Methods: We conducted a systematic review in PubMed and Web of Science to find peer-reviewed papers with primary data literature to determine 1) prevalence of EBOV/Plasmodium spp. coinfection, 2) effect of EBOV/Plasmodium spp. coinfection on EVD pathology and the immune response, 3) impact of EBOV/Plasmodium spp. coinfection on the outcome of EVD-related mortality. Random effects meta-analyses were conducted with the R package meta to produce overall proportion and effect estimates as well as measure between-study heterogeneity.

Results: From 322 peer-reviewed papers, 17 were included in the qualitative review and nine were included in a meta-analysis. Prevalence of coinfection was between 19% and 72%. One study reported significantly lower coagulatory response biomarkers in coinfected cases but no difference in inflammatory markers. Case fatality rates were similar between EBOV(+)/Pl(+) and EBOV(+)/Pl(-) cases (62.8%, 95% CI 49.3-74.6 and 56.7%, 95% CI 53.2-60.1, respectively), and there was no significant difference in risk of mortality (RR 1.09, 95% CI 0.90-1.31) although heterogeneity between studies was high. One in vivo mouse model laboratory study found no difference in mortality by infection status, but another found prior acute Plasmodium yoeli infection was protective against morbidity and mortality via the IFN-γ signalling pathway.

Conclusion: The literature was inconclusive; studies varied widely and there was little attempt to adjust for confounding variables. Laboratory studies may present the best option to answer how pathogens interact within the body but improvement in data collection and analysis and in diagnostic methods would aid patient studies in the future.
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http://journals.plos.org/plosone/article?id=10.1371/journal.pone.0251101PLOS
http://www.ncbi.nlm.nih.gov/pmc/articles/PMC8143409PMC
October 2021

Navigating the COVID-19 Crisis to Sustain Community-Based Malaria Interventions in Cambodia.

Glob Health Sci Pract 2021 06 30;9(2):344-354. Epub 2021 Jun 30.

Provincial Health Department, Preah Vihear Province, Ministry of Health of Cambodia, Preah Vihear, Cambodia.

Cambodia has made impressive progress in reducing malaria trends and, in 2018, reported no malaria-related deaths for the first time. However, the coronavirus disease (COVID-19) pandemic presents a potential challenge to the country's goal for malaria elimination by 2025. The path toward malaria elimination depends on sustained interventions to prevent rapid resurgence, which can quickly set back any gains achieved.Malaria Consortium supported mobile malaria workers (MMWs) to engage with target communities to build acceptance, trust, and resilience. At the start of the pandemic, Malaria Consortium conducted a COVID-19 risk assessment and quickly developed and implemented a mitigation plan to ensure MMWs were able to continue providing malaria services without putting themselves or their patients at risk. Changes in malaria intervention coverage and community uptake have been monitored to gauge the indirect effects of COVID-19. Comparisons have been made between output indicators reported in 2020 and from the same month-period of the previous year.In general, malaria service intervention coverage and utilization rates did not decline in 2020. Rather, the reported figures show there was a substantial increase in service utilization. Preliminary internal reviews and community meetings show that despite a heightened public risk perception toward COVID-19, malaria testing motivation has been well sustained throughout the pandemic. This may be attributable to proactive program planning and data monitoring and active engagement with the communities and the national authorities to circumvent the indirect effect of COVID-19 on intervention coverage in Cambodia during the pandemic.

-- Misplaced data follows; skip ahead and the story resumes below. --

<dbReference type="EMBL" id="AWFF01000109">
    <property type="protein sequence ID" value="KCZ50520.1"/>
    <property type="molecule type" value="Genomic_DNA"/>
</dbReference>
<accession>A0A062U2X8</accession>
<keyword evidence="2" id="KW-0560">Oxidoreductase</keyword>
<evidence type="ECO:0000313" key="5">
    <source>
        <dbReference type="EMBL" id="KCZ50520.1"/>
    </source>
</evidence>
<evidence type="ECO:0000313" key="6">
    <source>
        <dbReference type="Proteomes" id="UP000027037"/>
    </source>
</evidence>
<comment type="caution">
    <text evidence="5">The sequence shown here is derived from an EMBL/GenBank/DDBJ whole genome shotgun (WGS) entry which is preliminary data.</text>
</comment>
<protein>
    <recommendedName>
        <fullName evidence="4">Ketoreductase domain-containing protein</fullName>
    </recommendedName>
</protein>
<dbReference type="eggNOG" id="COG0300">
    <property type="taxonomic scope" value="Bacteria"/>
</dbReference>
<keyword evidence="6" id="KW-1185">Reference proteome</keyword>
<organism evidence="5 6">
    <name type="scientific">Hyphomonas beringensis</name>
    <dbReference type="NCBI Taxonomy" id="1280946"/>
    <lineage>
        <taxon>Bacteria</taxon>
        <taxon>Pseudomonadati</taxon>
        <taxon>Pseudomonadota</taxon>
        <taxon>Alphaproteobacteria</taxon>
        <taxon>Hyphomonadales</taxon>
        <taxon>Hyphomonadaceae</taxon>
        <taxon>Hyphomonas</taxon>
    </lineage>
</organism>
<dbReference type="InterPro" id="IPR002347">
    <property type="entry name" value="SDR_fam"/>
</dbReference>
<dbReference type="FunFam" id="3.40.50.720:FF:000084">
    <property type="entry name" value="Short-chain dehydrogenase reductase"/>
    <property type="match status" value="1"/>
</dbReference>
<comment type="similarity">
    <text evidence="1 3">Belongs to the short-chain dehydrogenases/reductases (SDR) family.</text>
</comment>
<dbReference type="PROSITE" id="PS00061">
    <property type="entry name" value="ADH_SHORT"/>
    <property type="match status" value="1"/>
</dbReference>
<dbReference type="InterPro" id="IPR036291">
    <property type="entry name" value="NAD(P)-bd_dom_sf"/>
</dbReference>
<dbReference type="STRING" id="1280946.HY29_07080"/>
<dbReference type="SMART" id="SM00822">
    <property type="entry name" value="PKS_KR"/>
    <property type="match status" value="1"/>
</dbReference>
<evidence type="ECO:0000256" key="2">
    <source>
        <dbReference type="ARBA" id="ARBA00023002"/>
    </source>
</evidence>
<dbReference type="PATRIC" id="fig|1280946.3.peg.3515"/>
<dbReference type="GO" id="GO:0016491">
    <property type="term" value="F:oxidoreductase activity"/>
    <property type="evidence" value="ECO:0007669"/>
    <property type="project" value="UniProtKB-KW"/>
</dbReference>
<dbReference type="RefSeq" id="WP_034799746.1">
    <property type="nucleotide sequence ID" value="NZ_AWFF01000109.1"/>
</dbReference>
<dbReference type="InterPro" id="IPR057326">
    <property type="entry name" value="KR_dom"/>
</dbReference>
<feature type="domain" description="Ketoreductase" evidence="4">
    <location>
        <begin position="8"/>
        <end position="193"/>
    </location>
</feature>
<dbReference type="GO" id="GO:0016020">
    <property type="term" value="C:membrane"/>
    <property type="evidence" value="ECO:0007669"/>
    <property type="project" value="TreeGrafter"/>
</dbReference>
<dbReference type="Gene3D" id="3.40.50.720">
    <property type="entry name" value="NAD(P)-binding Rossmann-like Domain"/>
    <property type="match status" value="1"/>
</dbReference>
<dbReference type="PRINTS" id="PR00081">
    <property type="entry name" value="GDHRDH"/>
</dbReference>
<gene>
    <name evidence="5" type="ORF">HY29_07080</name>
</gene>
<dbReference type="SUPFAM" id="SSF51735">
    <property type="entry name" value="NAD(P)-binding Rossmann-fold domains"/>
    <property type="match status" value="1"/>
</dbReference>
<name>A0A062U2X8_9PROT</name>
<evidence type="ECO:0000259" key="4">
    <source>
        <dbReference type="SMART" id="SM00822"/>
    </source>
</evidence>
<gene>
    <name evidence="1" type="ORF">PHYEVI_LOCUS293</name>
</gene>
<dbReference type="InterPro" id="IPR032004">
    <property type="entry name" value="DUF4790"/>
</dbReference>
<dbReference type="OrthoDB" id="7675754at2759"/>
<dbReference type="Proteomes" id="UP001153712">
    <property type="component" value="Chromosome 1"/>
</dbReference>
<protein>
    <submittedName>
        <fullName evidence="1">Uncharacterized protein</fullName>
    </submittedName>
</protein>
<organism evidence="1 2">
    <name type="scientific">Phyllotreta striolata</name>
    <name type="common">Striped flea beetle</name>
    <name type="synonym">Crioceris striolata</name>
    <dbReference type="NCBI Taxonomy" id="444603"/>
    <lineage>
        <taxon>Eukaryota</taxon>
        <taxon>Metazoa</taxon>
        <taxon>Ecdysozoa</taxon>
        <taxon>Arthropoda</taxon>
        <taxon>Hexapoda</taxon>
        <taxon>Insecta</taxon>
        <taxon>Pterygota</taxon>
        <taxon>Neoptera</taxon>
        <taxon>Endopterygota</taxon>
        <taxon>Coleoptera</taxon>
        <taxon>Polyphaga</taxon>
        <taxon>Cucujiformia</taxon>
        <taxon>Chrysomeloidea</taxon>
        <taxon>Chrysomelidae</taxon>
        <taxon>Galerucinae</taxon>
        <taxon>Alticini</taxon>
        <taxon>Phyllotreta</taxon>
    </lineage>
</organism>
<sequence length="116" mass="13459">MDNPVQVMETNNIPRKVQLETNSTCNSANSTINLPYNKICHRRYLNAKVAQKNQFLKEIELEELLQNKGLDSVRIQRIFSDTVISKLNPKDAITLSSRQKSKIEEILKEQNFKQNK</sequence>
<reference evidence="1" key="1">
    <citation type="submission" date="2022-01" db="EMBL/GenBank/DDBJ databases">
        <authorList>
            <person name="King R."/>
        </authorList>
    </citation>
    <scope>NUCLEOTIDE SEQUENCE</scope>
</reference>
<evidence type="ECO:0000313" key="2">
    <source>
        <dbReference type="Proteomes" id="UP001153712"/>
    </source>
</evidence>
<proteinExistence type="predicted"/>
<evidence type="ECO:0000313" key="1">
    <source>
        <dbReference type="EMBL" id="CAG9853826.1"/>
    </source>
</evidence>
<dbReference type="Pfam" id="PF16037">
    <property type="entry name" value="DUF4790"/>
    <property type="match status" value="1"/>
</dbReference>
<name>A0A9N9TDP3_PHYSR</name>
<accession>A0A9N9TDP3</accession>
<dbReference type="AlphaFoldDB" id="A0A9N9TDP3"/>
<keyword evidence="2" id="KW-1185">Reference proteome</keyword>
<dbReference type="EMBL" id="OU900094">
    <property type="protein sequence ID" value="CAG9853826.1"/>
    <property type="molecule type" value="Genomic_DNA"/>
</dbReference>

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http://dx.doi.org/10.9745/GHSP-D-20-00528DOI Listing
http://www.ncbi.nlm.nih.gov/pmc/articles/PMC8324197PMC
June 2021

Antibiotic practices among household members and their domestic animals within rural communities in Cumilla district, Bangladesh: a cross-sectional survey.

BMC Public Health 2021 02 25;21(1):406. Epub 2021 Feb 25.

Nuffield Centre for International Health and Development, University of Leeds, Leeds, LS2 9JT, UK.

Background: Antibiotic resistance is a global threat to human health, and inappropriate use of antibiotics in humans and animals is widely considered to be a key driver of antibiotic resistant infections. Antibiotic use in humans and animals is growing rapidly in low- and, particularly, middle-income countries. However, there is little detailed understanding about practices related to the use of antibiotics in humans and animals within community settings in such countries. Here we aimed to understand the antibiotic practices of rural households across Cumilla district, Bangladesh, in relation to household members and their domestic animals.